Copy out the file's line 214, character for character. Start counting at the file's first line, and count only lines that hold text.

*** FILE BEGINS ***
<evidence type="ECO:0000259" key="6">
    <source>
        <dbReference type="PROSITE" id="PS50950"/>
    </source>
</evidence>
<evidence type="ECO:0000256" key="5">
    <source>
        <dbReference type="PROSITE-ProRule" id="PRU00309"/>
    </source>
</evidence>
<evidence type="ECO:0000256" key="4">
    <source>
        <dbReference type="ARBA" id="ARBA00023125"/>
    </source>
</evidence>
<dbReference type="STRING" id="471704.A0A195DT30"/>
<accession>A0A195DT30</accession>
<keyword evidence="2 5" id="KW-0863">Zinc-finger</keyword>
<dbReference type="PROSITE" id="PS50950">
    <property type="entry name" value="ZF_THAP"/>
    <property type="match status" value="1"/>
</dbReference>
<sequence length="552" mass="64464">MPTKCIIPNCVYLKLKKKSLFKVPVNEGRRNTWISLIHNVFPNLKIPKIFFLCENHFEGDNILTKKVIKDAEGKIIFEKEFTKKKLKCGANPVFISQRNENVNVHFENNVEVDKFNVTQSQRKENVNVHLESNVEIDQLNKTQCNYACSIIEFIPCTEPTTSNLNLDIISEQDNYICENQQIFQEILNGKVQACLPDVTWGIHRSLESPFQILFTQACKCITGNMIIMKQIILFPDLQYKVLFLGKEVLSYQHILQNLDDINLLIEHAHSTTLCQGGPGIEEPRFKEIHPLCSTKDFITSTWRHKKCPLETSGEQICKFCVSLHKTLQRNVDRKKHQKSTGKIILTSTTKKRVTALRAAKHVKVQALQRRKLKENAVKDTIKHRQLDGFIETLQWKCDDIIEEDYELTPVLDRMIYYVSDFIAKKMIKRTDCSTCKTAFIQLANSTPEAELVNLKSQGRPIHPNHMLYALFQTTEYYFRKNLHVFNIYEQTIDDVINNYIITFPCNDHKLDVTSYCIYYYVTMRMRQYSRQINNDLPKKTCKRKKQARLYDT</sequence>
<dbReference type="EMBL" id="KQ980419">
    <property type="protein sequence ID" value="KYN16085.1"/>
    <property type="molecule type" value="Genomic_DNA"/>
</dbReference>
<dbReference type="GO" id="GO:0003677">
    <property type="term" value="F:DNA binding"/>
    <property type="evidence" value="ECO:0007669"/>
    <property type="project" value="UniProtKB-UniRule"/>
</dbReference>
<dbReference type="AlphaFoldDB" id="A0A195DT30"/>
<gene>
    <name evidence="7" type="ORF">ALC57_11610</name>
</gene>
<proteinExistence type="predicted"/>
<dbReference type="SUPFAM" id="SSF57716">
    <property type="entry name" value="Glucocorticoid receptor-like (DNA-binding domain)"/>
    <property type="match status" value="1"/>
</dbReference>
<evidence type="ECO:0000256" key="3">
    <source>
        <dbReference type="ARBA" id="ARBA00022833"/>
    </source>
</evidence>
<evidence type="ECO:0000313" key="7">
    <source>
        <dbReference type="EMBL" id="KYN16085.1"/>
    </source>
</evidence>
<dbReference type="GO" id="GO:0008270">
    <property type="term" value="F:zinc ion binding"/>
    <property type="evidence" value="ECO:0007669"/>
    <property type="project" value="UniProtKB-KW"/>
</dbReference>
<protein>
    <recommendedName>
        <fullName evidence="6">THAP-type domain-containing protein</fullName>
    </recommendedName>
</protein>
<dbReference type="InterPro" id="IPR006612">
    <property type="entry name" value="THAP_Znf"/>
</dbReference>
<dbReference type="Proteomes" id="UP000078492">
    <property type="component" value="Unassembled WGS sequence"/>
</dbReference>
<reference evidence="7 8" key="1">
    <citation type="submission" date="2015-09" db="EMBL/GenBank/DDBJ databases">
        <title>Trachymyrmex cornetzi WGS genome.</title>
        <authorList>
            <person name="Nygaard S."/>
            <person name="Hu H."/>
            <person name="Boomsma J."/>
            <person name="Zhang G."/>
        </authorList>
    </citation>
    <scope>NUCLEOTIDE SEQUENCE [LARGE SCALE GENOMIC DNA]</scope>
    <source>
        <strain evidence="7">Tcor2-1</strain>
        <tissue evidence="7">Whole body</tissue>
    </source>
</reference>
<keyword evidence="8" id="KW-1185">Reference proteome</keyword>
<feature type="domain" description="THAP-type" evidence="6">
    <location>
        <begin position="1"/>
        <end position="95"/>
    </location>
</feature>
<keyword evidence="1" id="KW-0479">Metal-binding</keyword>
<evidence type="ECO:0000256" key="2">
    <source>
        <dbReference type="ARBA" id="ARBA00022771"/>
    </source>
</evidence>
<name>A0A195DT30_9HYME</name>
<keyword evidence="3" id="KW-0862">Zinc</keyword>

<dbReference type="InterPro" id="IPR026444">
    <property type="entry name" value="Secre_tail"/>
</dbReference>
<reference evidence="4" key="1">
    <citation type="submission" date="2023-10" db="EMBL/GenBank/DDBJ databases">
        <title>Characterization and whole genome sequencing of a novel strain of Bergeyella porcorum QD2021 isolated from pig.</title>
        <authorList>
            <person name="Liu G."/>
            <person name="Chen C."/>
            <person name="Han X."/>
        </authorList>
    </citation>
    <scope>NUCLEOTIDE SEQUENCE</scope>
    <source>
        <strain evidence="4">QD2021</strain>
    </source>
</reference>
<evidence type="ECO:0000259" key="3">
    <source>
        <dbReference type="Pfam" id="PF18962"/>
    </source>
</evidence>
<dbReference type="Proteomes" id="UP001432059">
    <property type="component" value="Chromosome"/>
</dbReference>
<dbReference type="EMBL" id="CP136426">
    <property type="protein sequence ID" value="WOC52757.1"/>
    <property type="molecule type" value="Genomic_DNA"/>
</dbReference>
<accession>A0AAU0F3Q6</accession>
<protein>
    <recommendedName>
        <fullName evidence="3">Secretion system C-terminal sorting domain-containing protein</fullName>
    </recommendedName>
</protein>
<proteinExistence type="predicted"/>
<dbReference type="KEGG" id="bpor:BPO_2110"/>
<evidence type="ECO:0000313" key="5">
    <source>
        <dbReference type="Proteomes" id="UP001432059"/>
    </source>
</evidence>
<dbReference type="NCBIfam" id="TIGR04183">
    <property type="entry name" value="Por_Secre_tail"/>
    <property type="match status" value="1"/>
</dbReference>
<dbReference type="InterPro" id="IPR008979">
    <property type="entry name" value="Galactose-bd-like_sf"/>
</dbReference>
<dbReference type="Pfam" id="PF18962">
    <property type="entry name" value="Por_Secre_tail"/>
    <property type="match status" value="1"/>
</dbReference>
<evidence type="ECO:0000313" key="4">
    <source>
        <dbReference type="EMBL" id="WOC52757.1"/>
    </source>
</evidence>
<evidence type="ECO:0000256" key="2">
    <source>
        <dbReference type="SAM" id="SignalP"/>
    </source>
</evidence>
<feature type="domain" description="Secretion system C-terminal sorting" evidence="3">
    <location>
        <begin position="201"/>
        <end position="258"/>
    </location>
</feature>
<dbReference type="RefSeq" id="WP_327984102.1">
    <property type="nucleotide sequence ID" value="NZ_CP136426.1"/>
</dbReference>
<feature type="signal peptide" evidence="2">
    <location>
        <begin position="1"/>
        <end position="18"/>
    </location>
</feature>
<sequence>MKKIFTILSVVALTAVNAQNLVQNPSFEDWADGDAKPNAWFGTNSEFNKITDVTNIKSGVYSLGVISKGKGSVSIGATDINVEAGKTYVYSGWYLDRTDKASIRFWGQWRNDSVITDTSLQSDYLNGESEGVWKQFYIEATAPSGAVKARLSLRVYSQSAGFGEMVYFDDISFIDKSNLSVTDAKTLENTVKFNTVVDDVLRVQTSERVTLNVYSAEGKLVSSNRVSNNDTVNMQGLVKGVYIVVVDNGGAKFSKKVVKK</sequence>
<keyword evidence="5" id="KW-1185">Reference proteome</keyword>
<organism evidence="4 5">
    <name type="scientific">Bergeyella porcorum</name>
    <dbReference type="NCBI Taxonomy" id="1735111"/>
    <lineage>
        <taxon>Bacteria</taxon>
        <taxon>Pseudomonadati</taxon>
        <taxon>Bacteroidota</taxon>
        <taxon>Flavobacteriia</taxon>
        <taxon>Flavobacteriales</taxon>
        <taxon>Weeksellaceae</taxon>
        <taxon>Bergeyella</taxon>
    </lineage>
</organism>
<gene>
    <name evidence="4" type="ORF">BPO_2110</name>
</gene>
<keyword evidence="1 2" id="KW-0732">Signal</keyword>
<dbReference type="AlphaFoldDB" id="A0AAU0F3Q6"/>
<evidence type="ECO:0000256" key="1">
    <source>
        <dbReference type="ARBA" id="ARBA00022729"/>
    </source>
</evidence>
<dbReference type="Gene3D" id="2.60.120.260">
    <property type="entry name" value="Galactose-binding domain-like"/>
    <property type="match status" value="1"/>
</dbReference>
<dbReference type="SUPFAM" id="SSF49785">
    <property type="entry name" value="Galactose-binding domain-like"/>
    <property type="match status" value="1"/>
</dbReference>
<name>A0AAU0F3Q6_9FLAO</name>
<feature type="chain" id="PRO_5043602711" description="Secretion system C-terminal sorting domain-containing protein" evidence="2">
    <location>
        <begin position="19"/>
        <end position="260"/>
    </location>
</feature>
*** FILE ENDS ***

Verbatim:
        <end position="260"/>